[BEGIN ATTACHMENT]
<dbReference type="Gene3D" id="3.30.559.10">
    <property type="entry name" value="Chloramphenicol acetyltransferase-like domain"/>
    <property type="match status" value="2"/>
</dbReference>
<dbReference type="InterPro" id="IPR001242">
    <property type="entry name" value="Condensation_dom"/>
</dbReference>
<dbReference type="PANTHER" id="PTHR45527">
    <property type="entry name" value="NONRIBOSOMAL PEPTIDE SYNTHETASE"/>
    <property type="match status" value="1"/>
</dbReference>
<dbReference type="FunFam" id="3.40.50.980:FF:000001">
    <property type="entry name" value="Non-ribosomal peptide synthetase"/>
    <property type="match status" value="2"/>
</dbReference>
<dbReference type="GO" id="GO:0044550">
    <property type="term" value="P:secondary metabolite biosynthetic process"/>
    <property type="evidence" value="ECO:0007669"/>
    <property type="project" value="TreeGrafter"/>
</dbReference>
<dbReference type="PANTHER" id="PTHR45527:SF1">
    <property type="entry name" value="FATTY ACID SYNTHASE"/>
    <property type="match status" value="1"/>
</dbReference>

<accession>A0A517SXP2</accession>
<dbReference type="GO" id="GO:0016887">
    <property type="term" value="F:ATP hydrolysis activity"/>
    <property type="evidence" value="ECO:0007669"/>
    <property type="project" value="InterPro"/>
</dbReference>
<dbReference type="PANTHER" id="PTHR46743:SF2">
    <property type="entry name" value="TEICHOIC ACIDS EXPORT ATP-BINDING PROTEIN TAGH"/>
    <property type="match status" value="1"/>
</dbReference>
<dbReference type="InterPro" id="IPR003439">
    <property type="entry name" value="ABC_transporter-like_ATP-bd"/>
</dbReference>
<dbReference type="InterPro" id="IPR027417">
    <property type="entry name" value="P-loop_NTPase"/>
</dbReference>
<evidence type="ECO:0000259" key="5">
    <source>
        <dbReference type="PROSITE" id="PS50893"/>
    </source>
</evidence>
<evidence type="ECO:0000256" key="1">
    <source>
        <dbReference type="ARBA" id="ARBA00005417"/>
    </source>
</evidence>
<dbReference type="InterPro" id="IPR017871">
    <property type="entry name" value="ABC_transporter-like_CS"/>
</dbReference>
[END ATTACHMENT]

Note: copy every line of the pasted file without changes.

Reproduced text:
<dbReference type="Gene3D" id="3.30.559.10">
    <property type="entry name" value="Chloramphenicol acetyltransferase-like domain"/>
    <property type="match status" value="2"/>
</dbReference>
<dbReference type="InterPro" id="IPR001242">
    <property type="entry name" value="Condensation_dom"/>
</dbReference>
<dbReference type="PANTHER" id="PTHR45527">
    <property type="entry name" value="NONRIBOSOMAL PEPTIDE SYNTHETASE"/>
    <property type="match status" value="1"/>
</dbReference>
<dbReference type="FunFam" id="3.40.50.980:FF:000001">
    <property type="entry name" value="Non-ribosomal peptide synthetase"/>
    <property type="match status" value="2"/>
</dbReference>
<dbReference type="GO" id="GO:0044550">
    <property type="term" value="P:secondary metabolite biosynthetic process"/>
    <property type="evidence" value="ECO:0007669"/>
    <property type="project" value="TreeGrafter"/>
</dbReference>
<dbReference type="PANTHER" id="PTHR45527:SF1">
    <property type="entry name" value="FATTY ACID SYNTHASE"/>
    <property type="match status" value="1"/>
</dbReference>

<accession>A0A517SXP2</accession>
<dbReference type="GO" id="GO:0016887">
    <property type="term" value="F:ATP hydrolysis activity"/>
    <property type="evidence" value="ECO:0007669"/>
    <property type="project" value="InterPro"/>
</dbReference>
<dbReference type="PANTHER" id="PTHR46743:SF2">
    <property type="entry name" value="TEICHOIC ACIDS EXPORT ATP-BINDING PROTEIN TAGH"/>
    <property type="match status" value="1"/>
</dbReference>
<dbReference type="InterPro" id="IPR003439">
    <property type="entry name" value="ABC_transporter-like_ATP-bd"/>
</dbReference>
<dbReference type="InterPro" id="IPR027417">
    <property type="entry name" value="P-loop_NTPase"/>
</dbReference>
<evidence type="ECO:0000259" key="5">
    <source>
        <dbReference type="PROSITE" id="PS50893"/>
    </source>
</evidence>
<evidence type="ECO:0000256" key="1">
    <source>
        <dbReference type="ARBA" id="ARBA00005417"/>
    </source>
</evidence>
<dbReference type="InterPro" id="IPR017871">
    <property type="entry name" value="ABC_transporter-like_CS"/>
</dbReference>